Again, similar to the recommendation for providing client references, you should ensure that your proposed team and the CVs your company submits, quickly demonstrate that your team has the experience and capability to meet the requirements outlined in the tender specification.

The same principle holds true when you outline the approach your company proposes to use in completing the work being tendered, and how you will manage the contract. Showcase how closely your approach aligns to the requirements outlined by the buyer.

Obtain and Review Your Scores

Companies with losing proposals from public procurement processes are entitled to receive their scores back from the buying organisation, along with explanations of the decision taken. You should ensure that you obtain the results of the buyer’s evaluation of your proposal even if the buyer is from the private sector, especially if a set of evaluation criteria had been provided to your team prior to the submission of your company's proposal.

The decision must have been made on the evaluation criteria stipulated by the buyer. In most public sector cases, price is not the solely determinant of the outcome, since public procurement contests are primarily awarded on a MEAT (most economically advantageous tender) basis. Contracting authorities are not required to meet with losing bidders.

Ensure that you obtain and review the score your company's proposal had been assigned to determine where they had identified any shortfalls.

Post-Tender Reviews

For legal reasons, many buyers do not give reasons beyond a breakdown of scores. This makes honest, post-tender reviews important for when you’re the losing bidder. It gives you the opportunity to learn and improve.

So, if you believe that you’ve submitted a strong proposal, have it reviewed by a third party, whether internally or externally sourced. You want to determine how well you met the brief outlined by the buyer. Ensure that the review is unbiased and ruthless. If the resulting score is worse or similar to that given to your company by the buyer, then go no further. Improve your company's standard of writing for your next proposal.

Request Feedback

If you're concerned about the outcome even after undertaking a post-tender review, you should seek to obtain further explanation from the buyer.

Again, beyond the scores, many authorities refuse to meet or will only offer to discuss what has been shared with the company.

Key Reflection 3: Contest the Outcome.

Making the Decision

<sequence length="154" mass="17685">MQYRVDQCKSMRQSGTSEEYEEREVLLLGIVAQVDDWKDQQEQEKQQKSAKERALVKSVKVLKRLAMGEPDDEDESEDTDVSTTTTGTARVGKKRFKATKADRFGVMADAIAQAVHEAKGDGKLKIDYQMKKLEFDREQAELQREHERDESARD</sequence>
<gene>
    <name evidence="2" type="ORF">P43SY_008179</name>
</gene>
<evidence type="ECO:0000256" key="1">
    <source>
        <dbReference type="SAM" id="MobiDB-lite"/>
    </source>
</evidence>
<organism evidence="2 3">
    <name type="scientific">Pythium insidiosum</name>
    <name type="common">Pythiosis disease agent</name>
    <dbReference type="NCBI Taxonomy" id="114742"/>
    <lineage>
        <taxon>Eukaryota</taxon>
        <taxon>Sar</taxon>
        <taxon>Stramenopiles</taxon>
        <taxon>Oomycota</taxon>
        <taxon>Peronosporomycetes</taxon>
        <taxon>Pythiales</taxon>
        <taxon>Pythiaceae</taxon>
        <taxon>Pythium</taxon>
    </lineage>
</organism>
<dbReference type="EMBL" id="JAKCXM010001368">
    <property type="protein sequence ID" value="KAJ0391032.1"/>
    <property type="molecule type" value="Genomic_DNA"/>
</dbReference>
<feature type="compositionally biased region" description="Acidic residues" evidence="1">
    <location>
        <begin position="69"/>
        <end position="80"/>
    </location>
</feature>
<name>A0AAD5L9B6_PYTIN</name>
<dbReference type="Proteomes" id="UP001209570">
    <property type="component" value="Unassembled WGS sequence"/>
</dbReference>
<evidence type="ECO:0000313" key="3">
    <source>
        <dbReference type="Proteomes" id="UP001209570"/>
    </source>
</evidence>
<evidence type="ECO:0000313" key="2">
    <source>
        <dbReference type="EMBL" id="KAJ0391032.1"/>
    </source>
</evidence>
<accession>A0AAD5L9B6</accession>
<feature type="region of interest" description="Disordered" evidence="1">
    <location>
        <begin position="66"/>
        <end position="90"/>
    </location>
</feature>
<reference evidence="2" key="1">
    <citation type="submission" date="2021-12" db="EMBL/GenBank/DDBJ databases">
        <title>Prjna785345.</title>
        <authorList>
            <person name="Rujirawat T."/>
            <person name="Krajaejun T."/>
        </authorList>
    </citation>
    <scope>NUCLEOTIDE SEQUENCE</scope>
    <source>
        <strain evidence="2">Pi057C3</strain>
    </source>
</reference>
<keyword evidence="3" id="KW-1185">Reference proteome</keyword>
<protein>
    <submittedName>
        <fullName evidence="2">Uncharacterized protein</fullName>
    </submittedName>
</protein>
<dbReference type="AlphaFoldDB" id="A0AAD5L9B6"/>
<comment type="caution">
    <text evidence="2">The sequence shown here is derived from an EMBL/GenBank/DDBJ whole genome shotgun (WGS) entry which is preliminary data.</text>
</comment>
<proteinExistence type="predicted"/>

When responding to public sector tenders, companies should familiarise themselves with their legal recourse options for the country in question. Some countries like Canada have a procurement ombudsman. Others (e.g., Ireland) require a company to seek a legal injunction through the courts system.

Most losing bidders do not contest decisions for pragmatic reasons. Many take the view that the potential for upside from contesting the outcome is extremely remote, especially in the case of private sector buyers. For public sector procurement contests, a judicial review (if successful) will typically result in the contract going back out to tender again, rather than it being awarded to the party contesting the outcome. This is dealt with by the EU Remedies directives across the EU.

There are key risk factors that can inform your company’s position on whether or not to contest a decision or not after losing a proposal. E.g.:

  1. Whether close / long-standing relationships exist between the buyer and your company;
  2. The extent to which supplier and/or buyer rotation occurs; or
  3. Whether post-tender negotiation took place.

Where any of the three factors above exist, you will have a higher chance of overturning the decision if you challenge the outcome. However, in the vast majority of cases, bidders lose for conventional, explainable reasons.

There are three typical options for companies seeking to take action after losing a proposal following a contract award.

  1. Take a diplomatic route.
  2. Instigate formal proposal review mechanisms.
  3. Go legal and live with the consequences.

Scenario 1: Take a diplomatic route.

This is the most common approach. There is often a fear of being blacklisted as a supplier if a company is too forthright in contesting a decision. If your company is very dissatisfied with a decision, you should let the buyer know the objective grounds for the disappointment. You can also ask what you could have done to persuade the buyer that your company could perform at least as good a job as the organisation awarded the contract. Sometimes, this can provide valuable lessons and insights you can use in the future to improve your proposal submissions.